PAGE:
Pastor Mike

P.S. The graphics at the bottom of this webpage reveal the impact that God’s had on the lives of refugees and asylees through the volunteers, supporters, and staff o VOR. We provide them just to provide the breadth and depth of God’s love, each number represents a persons life that we have all been privileged to invest in.

Cassidy’s Story

In a world that is meant to be united, there are still a good number of isolated people groups. VOR is constantly working on being a bridge…connecting resources, skills and people. Over the last three years, I have been given the opportunity to learn and connect with the mission and vision of Voice of Refugees. From beach gatherings to holiday parties, I always look forward to participating in the vision, bringing a team, and building relationships that go beyond a single day.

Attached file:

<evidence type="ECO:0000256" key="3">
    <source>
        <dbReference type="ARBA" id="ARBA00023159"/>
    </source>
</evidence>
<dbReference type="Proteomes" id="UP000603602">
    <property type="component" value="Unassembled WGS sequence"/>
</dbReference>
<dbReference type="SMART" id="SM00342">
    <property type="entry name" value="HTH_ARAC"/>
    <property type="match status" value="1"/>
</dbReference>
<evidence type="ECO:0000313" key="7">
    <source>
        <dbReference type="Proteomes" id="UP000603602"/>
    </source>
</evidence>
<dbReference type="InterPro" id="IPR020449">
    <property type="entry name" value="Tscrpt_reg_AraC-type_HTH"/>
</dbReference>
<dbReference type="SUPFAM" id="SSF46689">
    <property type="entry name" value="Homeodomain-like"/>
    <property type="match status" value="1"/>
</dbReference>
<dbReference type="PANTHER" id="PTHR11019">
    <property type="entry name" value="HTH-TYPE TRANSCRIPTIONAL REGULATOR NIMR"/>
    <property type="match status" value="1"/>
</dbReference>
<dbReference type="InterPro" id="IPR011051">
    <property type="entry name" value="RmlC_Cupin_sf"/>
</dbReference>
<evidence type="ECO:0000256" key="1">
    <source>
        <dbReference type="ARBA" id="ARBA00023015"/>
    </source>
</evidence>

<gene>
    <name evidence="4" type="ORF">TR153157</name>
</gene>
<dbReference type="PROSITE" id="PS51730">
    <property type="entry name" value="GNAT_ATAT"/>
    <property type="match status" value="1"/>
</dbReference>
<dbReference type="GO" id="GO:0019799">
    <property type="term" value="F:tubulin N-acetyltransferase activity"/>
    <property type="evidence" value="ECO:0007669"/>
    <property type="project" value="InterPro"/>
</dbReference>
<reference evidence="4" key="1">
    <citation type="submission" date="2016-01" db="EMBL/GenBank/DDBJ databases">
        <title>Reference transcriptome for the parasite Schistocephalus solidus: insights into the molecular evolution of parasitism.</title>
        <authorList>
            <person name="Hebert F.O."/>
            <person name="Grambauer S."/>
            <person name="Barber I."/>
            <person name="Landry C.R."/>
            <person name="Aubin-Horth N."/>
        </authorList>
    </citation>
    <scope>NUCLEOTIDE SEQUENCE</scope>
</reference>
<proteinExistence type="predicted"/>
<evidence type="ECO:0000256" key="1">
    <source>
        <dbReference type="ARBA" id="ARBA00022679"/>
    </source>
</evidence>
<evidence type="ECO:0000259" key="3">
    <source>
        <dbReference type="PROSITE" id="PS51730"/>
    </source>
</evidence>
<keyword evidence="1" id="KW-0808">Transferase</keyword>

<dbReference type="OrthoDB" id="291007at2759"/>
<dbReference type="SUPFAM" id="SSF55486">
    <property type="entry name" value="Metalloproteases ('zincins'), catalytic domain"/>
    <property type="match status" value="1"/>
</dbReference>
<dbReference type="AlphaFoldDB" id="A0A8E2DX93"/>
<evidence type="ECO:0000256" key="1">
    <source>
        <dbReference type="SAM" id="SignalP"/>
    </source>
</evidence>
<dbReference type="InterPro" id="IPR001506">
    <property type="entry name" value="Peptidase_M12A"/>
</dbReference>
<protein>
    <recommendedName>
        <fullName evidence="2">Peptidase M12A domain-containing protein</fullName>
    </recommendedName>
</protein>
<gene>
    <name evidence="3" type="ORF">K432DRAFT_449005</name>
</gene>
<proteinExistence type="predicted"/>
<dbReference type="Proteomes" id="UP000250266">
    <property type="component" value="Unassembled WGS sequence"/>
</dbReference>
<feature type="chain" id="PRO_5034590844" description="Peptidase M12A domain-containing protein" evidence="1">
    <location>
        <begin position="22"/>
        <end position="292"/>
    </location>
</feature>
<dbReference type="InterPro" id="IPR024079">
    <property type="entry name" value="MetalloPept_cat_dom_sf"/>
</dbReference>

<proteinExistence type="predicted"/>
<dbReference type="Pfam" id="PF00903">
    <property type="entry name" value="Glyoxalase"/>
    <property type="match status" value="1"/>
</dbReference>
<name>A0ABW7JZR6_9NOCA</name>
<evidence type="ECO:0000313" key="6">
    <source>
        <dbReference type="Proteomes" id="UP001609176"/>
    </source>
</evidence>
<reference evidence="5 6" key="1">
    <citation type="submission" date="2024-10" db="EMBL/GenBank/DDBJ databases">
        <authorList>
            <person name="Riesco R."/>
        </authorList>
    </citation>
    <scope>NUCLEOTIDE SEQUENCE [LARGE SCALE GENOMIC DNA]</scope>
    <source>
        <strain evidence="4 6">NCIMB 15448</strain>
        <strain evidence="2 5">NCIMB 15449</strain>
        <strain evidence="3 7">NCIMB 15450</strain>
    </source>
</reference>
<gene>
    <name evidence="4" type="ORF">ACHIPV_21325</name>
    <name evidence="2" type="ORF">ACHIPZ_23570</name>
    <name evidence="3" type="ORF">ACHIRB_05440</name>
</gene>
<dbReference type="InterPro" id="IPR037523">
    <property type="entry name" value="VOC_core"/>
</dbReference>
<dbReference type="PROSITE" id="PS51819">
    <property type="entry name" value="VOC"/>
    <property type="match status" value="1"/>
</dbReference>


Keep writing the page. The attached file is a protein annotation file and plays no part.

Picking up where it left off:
Last year, at the annual VOR holiday party (for refugees, asylees and their families), there were over 50 kids in attendance, more than 20 volunteers, and the night was packed with activities. As a volunteer, my temptation was to get wrapped up in the moment. However, a 4-year old and his mom reminded me of the importance of slowing down and being in the moment with these families.

My little 4-year old buddy was having a tough night…refusing to go into the classroom, refusing to sit with his mom, refusing to look at anyone, talk to anyone, or acknowledge anyone. Determined to win him over, I found some candy. I casually offered him the candy without requiring anything else. Accepting the candy with an eye roll, he continued to sit in silence. I sat down on the ground beside him, not talking, not requesting anything, just silent. A moment passed when my little friend offered me his now empty candy wrapper. Accepting the wrapper, I asked, “What’s your name?” He reluctantly told me. Then I asked, “Do you want to know my name?” “No,” he responded. Respecting his honest answer, we went back to simply sitting in silence.